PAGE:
This would not only have been more correct according to the language of the Constitution, but it would have prevented a whole host of problems. No arguments about crosses on public land, no discussion of whether Moslems can be required to handle pork at work.

All of those questions would be answered, "Religion must not be practiced in public. It is a private thing, between you and your God and your family." You can no more impose your views about pork onto your employer than he can require you be circumcised.

When you are in public, among believers in other Gods, your God is no longer relevant. If that is unacceptable to you, stay home. You have complete religious freedom, there.

On Netanyahu's Victory

This is one of the very most difficult problems. I am a strong believer in the need for a Jewish homeland. I am a strong opponent of religious fundamentalism and intolerance. Israel is putting me in conflict about things that should never be an issue.

Among the principles that I believe is that, with their genocidal views about "the zionist entity", the Palestinians have chosen a permanently indefensible position. No one is obligated to compromise with such an idea.

But, as Israel develops, they are turning into a right-wing, fundamentalist society increasingly indefensible as well. Netanyahu finally won his election with frankly racist statements that align Isreal with similar ideas that are equally vile.

Netanyahu's election confirms an Israeli policy that is, for all practical purposes, the same as the Palestinians'. The views he enunciated, and that caused the Israeli people to give him the election, are that Palestinians have no right to a homeland and that Arab participation in Israeli elections is a foreign threat.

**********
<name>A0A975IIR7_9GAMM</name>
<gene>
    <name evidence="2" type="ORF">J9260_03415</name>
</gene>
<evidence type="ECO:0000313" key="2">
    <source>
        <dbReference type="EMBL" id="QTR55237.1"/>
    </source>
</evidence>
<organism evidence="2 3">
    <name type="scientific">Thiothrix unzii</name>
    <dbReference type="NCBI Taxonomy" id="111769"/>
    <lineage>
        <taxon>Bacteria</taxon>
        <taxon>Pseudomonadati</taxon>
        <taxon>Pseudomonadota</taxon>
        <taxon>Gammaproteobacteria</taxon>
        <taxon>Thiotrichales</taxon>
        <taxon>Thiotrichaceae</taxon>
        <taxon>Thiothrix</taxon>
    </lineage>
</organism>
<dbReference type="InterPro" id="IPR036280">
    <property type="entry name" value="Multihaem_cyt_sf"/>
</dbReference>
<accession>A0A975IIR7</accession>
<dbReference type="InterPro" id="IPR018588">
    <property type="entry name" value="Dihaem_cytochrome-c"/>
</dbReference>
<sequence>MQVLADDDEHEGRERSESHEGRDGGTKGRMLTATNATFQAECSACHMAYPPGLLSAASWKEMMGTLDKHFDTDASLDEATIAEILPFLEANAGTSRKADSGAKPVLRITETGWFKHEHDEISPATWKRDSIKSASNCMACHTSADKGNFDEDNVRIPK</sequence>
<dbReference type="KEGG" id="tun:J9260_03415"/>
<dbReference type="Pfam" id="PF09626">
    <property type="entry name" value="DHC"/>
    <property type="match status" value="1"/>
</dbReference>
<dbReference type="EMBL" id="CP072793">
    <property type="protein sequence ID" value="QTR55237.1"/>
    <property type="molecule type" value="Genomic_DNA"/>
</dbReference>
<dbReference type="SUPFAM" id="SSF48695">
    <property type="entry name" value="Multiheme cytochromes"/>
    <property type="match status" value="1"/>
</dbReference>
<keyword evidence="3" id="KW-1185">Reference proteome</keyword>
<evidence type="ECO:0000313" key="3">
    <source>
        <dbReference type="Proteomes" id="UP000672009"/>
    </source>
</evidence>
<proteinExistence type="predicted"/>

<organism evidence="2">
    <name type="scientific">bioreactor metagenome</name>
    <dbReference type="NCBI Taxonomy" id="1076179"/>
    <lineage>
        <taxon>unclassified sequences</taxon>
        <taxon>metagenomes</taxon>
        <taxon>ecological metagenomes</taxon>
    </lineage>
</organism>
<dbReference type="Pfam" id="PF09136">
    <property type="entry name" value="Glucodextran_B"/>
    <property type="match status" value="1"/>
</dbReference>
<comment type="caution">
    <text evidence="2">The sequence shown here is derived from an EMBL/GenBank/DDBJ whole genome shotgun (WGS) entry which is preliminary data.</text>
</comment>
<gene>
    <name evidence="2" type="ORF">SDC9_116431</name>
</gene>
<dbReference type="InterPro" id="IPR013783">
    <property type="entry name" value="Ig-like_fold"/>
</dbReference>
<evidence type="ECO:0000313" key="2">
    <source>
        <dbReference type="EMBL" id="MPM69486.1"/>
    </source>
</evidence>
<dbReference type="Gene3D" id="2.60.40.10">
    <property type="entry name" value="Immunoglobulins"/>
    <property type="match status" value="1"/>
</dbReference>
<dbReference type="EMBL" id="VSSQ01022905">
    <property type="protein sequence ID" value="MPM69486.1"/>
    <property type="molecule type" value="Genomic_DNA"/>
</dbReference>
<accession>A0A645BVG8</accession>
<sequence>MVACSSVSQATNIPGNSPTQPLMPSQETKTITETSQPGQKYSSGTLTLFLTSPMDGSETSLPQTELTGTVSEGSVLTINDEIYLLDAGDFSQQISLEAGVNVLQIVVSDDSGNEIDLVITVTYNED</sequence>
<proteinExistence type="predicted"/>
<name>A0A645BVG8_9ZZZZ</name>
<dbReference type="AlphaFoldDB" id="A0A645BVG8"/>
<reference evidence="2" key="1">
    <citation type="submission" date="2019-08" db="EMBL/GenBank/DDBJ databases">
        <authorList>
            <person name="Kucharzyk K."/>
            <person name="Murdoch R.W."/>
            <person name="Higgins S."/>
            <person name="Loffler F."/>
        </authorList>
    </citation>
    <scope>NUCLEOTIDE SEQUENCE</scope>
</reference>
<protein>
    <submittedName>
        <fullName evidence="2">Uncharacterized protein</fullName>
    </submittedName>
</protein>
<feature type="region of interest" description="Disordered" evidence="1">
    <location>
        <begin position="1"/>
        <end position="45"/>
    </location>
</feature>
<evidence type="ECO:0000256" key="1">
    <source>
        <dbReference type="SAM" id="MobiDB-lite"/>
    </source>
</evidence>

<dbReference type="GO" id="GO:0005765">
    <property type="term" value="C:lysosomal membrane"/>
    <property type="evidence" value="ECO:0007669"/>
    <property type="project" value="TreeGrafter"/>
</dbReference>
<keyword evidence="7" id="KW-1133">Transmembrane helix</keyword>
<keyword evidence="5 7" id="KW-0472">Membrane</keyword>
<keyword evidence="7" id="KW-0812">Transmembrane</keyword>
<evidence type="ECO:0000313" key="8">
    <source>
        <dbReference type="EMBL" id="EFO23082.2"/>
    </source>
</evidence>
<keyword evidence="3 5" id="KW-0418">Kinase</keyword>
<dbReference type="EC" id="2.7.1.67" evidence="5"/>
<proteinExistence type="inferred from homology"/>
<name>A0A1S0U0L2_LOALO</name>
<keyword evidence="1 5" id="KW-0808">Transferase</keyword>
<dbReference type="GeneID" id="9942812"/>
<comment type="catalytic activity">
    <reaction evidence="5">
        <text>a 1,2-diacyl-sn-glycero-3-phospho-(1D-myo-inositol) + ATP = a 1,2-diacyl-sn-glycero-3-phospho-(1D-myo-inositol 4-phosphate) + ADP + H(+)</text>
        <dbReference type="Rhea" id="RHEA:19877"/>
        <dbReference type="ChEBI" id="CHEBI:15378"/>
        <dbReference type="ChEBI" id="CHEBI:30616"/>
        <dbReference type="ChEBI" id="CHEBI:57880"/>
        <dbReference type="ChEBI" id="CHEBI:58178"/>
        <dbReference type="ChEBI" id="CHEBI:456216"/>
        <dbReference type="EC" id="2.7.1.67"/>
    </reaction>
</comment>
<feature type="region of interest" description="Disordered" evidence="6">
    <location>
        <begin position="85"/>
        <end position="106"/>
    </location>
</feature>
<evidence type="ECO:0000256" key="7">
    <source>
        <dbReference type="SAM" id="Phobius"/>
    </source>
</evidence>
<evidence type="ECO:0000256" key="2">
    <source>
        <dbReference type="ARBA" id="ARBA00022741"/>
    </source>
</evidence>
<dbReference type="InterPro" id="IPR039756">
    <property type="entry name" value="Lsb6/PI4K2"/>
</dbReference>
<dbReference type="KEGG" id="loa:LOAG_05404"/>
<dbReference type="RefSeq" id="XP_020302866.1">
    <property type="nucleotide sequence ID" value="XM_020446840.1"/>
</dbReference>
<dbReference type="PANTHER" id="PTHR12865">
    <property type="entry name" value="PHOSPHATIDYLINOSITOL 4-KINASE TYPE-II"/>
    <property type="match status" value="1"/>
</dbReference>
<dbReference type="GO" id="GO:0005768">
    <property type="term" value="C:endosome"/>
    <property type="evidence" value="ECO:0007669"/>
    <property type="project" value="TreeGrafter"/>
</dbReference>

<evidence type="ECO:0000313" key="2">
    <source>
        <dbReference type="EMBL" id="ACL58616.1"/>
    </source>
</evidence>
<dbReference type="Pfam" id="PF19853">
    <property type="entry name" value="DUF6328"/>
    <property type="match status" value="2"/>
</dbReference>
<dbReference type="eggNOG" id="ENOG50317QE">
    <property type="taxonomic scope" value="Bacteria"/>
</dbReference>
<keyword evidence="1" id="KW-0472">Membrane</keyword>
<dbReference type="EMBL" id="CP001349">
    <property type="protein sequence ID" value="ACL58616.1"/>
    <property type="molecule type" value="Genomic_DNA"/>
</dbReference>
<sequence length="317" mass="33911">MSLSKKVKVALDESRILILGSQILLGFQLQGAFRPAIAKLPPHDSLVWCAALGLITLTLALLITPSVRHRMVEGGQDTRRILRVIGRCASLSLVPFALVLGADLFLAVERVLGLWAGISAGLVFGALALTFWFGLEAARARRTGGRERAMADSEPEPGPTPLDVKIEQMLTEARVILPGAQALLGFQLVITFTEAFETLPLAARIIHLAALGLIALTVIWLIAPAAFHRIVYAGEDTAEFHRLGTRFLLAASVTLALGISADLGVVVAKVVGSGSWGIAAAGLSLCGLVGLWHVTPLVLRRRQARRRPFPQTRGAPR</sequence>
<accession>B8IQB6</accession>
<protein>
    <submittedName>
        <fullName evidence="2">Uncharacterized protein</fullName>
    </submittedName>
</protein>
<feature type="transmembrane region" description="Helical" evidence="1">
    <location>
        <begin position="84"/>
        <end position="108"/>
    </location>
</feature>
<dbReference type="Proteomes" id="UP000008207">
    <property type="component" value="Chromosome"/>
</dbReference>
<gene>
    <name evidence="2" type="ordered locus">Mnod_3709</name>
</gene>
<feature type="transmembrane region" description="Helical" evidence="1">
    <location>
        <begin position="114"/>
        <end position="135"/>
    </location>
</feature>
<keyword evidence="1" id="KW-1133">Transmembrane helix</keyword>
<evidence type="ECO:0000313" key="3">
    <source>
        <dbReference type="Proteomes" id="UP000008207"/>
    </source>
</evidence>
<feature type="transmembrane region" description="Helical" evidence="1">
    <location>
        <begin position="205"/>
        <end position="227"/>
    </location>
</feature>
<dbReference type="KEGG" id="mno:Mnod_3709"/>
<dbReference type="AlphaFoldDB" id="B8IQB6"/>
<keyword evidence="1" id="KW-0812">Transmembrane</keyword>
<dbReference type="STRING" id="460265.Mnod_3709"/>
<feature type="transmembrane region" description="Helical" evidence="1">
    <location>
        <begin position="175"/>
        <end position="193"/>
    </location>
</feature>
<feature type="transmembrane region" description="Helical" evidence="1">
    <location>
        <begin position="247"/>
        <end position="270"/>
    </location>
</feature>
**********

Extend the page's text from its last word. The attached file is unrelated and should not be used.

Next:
Palestinians claim that the Jews have no right to their own state and that the Jews should be pushed into the sea. How can Netanyahu's assertion that the Palestinians have no right to a state imply anything other than that the Palestinians should be pushed into the Jordan?

Israel has gone from being a beacon of democracy in the Middle East made brighter by the generous ethos of the Mitzvot, Tzdekah and Tikun Olam.

Today, democracy is compromised and is dimmed by having ratified the worst of the principles of fundamentalist intolerance and selfishness of it's enemies. Politically, I can see no difference.

Yet, a Jewish homeland is paramount. I now find myself trying to imagine if there is any limit to that principle. One should never have to face that question. Benjamin Natanyahu is a monster.